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Author Topic: Rust texture  (Read 1296 times)
Les Tindall
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« on: October 25, 2018, 01:16:05 PM »

Does anyone know how to obtain that "gritty" texture that is produced by rust? I have tried powders added after a spray of varnish which has some results, but having today looked at some "full size" items think that another method is required.
Les Tindall
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Bill Gill
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« Reply #1 on: October 25, 2018, 05:34:55 PM »

What scale? There are real rust making products, some are two part formulations, but are too gritty for small scales.
I've seen styrene stippled with solvent to create a fine texture (adapted texture coarseness to different scales) that was then painted &/or powdered. Also have seen baking soda sprinkled on top of a clear flat finish while still wet and then painted &/or powdered.
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Les Tindall
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« Reply #2 on: October 26, 2018, 02:01:44 AM »

Am currently modelling in 16mm scale (1/19th) and want to create a few "scrapyard" machines.

Les
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Hauk
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« Reply #3 on: October 26, 2018, 03:15:11 AM »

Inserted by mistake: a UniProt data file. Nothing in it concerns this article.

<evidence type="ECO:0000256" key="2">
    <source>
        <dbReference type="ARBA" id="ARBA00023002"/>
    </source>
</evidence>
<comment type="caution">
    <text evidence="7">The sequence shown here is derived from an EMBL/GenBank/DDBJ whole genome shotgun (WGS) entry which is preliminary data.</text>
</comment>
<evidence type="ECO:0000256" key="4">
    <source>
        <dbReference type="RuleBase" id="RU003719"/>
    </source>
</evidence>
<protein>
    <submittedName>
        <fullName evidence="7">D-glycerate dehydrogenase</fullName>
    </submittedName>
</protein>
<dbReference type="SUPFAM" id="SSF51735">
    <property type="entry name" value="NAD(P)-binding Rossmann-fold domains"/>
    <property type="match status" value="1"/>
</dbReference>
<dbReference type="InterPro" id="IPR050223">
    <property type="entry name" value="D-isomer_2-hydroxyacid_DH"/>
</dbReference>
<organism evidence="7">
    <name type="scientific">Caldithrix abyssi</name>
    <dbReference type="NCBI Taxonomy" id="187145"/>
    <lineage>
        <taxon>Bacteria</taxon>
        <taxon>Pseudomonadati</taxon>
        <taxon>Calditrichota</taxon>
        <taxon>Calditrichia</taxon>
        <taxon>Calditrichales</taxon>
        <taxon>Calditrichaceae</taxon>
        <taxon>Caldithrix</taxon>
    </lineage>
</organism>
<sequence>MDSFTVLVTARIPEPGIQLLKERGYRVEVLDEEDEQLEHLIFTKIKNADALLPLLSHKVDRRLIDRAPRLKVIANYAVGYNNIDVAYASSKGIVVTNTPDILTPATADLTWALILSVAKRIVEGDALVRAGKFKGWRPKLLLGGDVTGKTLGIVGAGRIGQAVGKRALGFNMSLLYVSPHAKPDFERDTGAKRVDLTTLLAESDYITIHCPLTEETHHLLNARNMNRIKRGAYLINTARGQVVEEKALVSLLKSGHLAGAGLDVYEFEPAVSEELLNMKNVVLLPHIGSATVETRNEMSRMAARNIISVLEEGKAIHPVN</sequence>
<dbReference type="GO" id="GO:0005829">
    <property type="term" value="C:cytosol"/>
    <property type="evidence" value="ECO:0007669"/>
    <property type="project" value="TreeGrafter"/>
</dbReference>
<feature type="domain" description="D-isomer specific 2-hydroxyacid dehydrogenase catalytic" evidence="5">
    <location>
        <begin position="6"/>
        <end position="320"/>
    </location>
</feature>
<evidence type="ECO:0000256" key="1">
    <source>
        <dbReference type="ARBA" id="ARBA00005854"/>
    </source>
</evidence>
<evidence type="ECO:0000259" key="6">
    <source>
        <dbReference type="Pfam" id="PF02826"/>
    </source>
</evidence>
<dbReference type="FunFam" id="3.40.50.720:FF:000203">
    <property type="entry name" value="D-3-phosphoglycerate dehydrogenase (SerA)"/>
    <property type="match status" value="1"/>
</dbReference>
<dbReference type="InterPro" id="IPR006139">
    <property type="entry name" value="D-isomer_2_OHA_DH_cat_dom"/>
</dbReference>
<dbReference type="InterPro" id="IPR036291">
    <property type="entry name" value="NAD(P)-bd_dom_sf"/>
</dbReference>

This is an exhaust pipe in 0-scale:


The process was something like this:

1. Form a exhaust tube from brass wire and blacken it.

2. Paint it with a good, thick coating of enamel paint. I use the British brand Humbrol, Matt 70 wich is a dark red color.

3. While the paint is still wet, sprinkle on powdered pigments of different rust colors. I used MIG pigments. First "Regular rust" followed by "Old rust", and as a finishing touch "Smoke black" on the end of the tube.
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Regards, Hauk
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”Yet for better or for worse we do love things that bear the marks of grime, soot, and weather, and we love the colors and the sheen that call to mind the past that made them”  -Junichiro Tanizaki

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Gordon Ferguson
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« Reply #4 on: October 26, 2018, 05:15:56 AM »

Les, at your normal scale ( 1/16 ?) try experimenting with thin super glue (£ shop stuff) and some baking soda finely and sparsely sprinkled on ...... this well give you either rust bubbling under paint up to heavily corroded rust depending on how heavy you are with the the glue/soda
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Gordon
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« Reply #5 on: October 27, 2018, 02:54:53 AM »

Morning Les ,

    Back in the early 90s Lane Stewart wrote an article in the Gazette on how he got a rusty looking effect as you describe by spraying the object with Dullcote and tumbling it in a bag of rottenstone . Once dry he used oil paints to get desired colour of rust . My memory may be vague on the details of the process , but I do remember him using rottenstone , as I bought a bag for myself on the strength of the article . Which , of course , I have never used !

   Nick
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Lawton Maner
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« Reply #6 on: October 27, 2018, 10:19:38 AM »

Rottenstone and diatomaceous earth are fine textured materials which can be used to build texture on surfaces.  More fun to use then sodium bicarbonate.
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Les Tindall
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« Reply #7 on: October 27, 2018, 03:07:50 PM »

Looks like I'm going to have some fun experimenting. If you hear of an explosion off the south cost of the UK then its only me playing with the ingredients!

Les Tindall 
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